A Second Chance
    Footnotes

    “A Second Chance,” Ensign, Mar. 1987, 32–33

    A Second Chance

    I was returning from Relief Society one evening back in the days when it was held during the week. The cold Alaskan winter had been broken by a warm spell, bringing rain that had turned the snow-packed side roads into treacherous sheets of ice. The main roads were mushy or bare, but not dangerous.

    As I approached our side road, a voice said, “Don’t turn in. Use the other road.”

    I pushed the thought aside. It was strange for me to think such a cowardly thing. Some used the other road in bad weather to avoid the steep hill, but I never had. I’d always made it over that hill, and always on the first try. I turned and began the steep climb. I prided myself on the fact that I knew how to get the car moving at just the right speed to make it up.

    I was almost to the top when my wheels began to spin. I realized then that it had not been my fears telling me to go around, but the still small voice trying to warn me. I would have to back down and go around.

    When I put the car in reverse, it began to slip sideways toward the steep twenty-foot embankment. The experience quickly turned into a nightmare as nothing I did seemed to change the car’s course. The car refused to be controlled, and I kept sliding dangerously near the edge. Wrestling with the car, I silently prayed for help—and the car stopped.

    I offered a prayer of thanks and put the emergency brake on, but it would not hold. Each time I lifted my foot from the brake pedal, the car slid a little more toward the edge. I again prayed for help. Nothing happened. I honked the horn, hoping someone would come to my rescue, but there was no response.

    I realized I was too upset to hear an answer to my prayers, and so I prayed again, asking this time that I would be calm and that I might be able to hear the answer to my desperate request. I immediately became calm. My heart no longer felt as if it were trying to escape my chest.

    I told Heavenly Father that I knew he could pick up that car and set it down safely if he desired. I pleaded with him to guide me to do what I must do to save myself and the car. When I had finished my prayer, I remained sitting with my eyes closed, waiting for an answer.

    I saw in my mind’s eye that if I turned the steering wheel one way I would go off the road, but that it would hold if I turned it the other way, which I did. Then, as though someone were sitting in the back seat, I heard a voice tell me to ease my foot off the brake. I did, and the emergency brake held.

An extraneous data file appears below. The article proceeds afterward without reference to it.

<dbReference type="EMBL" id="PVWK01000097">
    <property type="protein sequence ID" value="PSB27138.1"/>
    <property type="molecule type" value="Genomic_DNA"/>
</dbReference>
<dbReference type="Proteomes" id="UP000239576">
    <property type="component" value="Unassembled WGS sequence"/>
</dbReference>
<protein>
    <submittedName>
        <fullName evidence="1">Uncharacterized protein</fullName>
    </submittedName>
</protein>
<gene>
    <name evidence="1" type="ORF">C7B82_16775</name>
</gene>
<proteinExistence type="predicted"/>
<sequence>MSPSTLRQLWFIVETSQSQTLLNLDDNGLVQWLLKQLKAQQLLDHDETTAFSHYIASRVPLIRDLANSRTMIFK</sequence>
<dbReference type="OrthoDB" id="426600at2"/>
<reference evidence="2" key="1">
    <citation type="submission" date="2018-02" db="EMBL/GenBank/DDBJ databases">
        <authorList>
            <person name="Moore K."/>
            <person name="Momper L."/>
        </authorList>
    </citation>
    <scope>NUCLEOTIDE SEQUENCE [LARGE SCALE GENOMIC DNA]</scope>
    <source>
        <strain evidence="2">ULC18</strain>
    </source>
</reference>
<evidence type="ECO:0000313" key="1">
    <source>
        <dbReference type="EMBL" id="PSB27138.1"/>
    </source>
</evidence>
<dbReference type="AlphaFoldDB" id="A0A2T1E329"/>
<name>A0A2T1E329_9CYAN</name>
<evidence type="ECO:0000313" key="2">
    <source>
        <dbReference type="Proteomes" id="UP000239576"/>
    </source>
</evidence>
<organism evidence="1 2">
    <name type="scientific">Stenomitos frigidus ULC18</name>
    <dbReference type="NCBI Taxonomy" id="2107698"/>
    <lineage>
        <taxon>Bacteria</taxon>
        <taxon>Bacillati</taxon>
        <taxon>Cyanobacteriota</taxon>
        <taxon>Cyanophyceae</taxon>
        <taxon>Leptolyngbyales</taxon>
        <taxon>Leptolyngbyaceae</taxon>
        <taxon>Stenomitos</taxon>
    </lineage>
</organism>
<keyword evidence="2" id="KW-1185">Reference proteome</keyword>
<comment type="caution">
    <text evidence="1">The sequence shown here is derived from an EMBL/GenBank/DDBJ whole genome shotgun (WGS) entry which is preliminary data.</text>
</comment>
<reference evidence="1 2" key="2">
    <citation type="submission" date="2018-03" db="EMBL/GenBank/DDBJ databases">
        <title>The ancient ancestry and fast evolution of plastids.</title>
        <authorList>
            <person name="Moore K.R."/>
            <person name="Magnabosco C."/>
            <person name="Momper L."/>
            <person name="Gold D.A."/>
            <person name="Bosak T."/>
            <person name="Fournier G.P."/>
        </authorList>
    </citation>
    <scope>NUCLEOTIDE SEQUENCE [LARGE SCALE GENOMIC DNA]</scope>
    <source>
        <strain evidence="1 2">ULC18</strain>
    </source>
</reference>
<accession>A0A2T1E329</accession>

The voice then told me to get out of the car. I obeyed, but as soon as my feet touched the ice, I began to slide under the car. As I reached out to touch the car for support to keep from falling, the voice seemed almost to shout as it commanded me not to touch the car. I pulled my hand back as if the car were red hot. Because I couldn’t stand up on the ice in my shoes, I removed them, and my warm stockinged feet kept me from sliding. I could see that the back wheel of the car was about six inches from the edge of the embankment.

    I crossed the road and put on my shoes, then walked in the snow to the bottom of the hill. At the nearest house, I phoned my husband.

    As I returned to the road, I heard a noise up the hill. I was horrified to see my car slipping down the hill. “Don’t worry,” said the voice, “It’s under control.” I could see that the car had turned from the edge and was backing down the center of the road, as if someone were driving it.

    Just past where I stood, the car moved to the left side of the road and came to a gentle stop, one rear wheel in mid air, the other resting on the gravel shoulder.

    As I stood there marveling at the miracle I had just seen, my husband came walking over the top of the hill. I explained what had happened, and we bowed our heads in thanks for my protection. My husband then got in the car and didn’t even stir the gravel as he drove it from the shoulder onto the road.

    Years later, the road over the hill was straightened—cut down to a less hazardous climb—but seldom did I use it, especially in winter, without thinking of the day I learned a vital lesson about the importance of recognizing and obeying the promptings of the Spirit.